Effects of mixtures of chloride salts of cadmium, copper and zinc on survival, whole body residues, and histopathology of mummichog, Fundulus heteroclitus (L.), were investigated in synthetic sea water at 20‰ salinity and 20°C. Mixtures of Cu2+ and Zn2+ as indicated by 96 h bioassay studies produced more deaths than expected on the basis of toxicities of individual components. Concentrations of Cd2+ not ordinarily lethal exerted a negative effect on survival of fish intoxicated by salts of copper, zinc, or both.

Atomic absorption determinations of Cd, Cu, and Zn residues in mummichog which survived 96 h exposures to each of these toxicants provided useful indices of total body burdens for these metals. Residues from survivors held in mixtures, especially Cd2+ and Zn2+ mixtures, did not conform to patterns observed for single elements. Whole body aggregates of Cd, Cu, and Zn from dead mummichogs were of limited worth owing to possible accumulation of these metals from the medium after death.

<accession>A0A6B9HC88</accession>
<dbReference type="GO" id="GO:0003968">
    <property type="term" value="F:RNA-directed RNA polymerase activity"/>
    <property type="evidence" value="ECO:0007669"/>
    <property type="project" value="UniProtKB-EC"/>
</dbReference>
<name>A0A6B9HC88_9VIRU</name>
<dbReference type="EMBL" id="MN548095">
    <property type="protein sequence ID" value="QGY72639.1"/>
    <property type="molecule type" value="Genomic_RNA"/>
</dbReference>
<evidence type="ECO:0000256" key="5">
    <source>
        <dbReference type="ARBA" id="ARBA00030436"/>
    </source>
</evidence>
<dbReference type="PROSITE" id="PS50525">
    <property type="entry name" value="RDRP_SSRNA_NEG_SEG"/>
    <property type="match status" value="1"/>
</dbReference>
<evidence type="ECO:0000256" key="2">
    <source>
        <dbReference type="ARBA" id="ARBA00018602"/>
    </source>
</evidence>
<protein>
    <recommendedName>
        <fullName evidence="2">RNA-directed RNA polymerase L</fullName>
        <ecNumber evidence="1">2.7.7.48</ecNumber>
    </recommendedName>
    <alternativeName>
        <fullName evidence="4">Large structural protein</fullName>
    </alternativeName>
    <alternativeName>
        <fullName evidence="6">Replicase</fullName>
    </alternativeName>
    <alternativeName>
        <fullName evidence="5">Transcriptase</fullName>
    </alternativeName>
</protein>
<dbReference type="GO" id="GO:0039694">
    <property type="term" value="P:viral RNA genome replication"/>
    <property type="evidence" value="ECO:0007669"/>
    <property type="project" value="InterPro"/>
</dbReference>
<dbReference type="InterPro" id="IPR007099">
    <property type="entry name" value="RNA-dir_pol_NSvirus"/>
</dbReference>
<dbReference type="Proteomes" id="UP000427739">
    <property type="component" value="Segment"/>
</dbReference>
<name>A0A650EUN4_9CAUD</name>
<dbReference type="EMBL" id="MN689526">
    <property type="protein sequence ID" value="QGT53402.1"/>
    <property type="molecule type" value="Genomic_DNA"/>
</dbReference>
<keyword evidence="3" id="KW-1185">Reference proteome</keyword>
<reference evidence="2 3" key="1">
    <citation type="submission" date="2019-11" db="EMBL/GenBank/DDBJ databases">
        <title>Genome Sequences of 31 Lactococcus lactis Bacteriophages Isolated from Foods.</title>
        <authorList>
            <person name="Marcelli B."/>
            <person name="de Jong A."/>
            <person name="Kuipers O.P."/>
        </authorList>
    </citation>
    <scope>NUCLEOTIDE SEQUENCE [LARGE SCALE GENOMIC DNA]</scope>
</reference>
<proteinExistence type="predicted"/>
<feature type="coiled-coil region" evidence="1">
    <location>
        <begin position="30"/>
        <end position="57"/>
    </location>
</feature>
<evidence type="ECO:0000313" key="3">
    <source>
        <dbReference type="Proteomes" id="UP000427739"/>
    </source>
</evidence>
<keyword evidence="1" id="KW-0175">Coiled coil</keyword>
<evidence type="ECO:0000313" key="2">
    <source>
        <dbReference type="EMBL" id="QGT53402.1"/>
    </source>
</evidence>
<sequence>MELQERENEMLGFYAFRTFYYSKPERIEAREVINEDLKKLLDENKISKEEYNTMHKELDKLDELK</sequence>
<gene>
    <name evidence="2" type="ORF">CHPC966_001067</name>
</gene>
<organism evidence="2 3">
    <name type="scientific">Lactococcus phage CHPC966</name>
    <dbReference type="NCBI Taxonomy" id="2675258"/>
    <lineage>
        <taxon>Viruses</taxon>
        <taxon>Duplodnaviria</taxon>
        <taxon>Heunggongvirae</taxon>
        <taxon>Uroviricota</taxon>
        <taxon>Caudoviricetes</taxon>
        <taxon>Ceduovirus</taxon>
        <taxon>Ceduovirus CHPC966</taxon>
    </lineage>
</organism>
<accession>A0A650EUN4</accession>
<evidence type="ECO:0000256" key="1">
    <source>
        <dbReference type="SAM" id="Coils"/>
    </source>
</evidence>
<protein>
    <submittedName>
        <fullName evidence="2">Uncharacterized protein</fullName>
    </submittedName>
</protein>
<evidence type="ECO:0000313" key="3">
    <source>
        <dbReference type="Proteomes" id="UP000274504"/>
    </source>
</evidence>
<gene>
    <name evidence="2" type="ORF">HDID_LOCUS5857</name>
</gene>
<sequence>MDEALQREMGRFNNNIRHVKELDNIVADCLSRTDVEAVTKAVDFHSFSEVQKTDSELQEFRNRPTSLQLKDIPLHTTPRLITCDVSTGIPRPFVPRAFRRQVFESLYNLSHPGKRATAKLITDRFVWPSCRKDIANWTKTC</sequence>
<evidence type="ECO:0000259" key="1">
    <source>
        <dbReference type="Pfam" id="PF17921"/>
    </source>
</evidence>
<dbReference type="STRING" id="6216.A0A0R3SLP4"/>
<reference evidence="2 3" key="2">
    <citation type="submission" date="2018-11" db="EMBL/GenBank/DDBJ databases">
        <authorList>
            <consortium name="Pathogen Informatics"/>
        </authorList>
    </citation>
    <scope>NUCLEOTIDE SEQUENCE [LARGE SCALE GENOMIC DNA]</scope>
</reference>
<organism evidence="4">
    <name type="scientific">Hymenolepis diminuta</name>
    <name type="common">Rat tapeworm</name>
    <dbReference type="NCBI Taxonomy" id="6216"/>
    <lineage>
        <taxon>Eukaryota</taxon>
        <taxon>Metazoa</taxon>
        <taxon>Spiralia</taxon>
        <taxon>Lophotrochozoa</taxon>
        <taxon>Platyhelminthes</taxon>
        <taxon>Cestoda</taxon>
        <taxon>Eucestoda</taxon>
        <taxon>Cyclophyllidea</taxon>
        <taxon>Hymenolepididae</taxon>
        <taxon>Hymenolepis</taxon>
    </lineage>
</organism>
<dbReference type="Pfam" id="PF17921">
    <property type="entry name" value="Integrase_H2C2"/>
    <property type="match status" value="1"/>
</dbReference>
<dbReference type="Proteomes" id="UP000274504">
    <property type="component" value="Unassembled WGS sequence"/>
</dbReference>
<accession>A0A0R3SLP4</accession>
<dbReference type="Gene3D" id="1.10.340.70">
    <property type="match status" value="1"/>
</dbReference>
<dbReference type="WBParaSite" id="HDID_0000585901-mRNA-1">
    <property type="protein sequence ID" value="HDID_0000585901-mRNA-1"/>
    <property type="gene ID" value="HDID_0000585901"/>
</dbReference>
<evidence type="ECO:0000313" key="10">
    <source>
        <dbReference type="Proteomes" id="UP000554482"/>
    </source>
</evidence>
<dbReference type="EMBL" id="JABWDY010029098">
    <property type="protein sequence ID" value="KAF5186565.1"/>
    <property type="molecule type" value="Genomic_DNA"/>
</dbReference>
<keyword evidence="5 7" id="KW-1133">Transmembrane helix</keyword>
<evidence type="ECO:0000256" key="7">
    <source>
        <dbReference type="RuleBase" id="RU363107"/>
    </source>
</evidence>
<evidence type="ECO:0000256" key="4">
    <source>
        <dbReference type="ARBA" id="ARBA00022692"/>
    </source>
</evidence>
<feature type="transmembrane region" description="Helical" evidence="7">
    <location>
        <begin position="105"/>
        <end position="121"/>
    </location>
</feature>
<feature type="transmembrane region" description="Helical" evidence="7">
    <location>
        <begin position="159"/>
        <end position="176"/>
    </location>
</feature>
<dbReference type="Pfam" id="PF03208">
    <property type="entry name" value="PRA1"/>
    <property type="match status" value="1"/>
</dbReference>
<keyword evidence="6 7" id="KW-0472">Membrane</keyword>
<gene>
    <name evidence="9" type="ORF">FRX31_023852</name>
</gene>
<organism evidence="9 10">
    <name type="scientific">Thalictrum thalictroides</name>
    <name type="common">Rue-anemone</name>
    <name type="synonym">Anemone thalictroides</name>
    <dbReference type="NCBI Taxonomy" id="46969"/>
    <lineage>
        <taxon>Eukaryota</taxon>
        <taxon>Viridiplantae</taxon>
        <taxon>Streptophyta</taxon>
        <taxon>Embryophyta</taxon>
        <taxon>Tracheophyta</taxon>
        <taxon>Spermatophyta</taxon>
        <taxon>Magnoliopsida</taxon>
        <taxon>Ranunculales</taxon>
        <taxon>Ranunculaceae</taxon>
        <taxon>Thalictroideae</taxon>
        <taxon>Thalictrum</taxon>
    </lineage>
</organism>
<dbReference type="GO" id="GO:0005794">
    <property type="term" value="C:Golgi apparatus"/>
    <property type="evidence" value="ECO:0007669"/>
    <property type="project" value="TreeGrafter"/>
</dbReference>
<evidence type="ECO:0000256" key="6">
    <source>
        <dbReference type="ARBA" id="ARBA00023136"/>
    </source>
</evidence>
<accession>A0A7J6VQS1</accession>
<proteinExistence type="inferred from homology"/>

Renal and lateral line canal lesions were noted in all fish subjected to copper concentrations of 1 mg/1 and higher. Renal lesions observed in fish immersed in mixtures of Cu2+ and Cd2+ assumed a damage pattern characteristic of Cd2+; with mixtures of Cu2+ and Zn2+, lesion were typical of Cu2+-induced damage. Lesions induced in lateral line epithelium by Cu2+ were not affected by either Cd2+ or Zn2+. Epithelia lining the oral cavity were necrotized by the caustic action of high levels of Zn2+ (60 mg/1) and of Cu2+ (8 mg/1).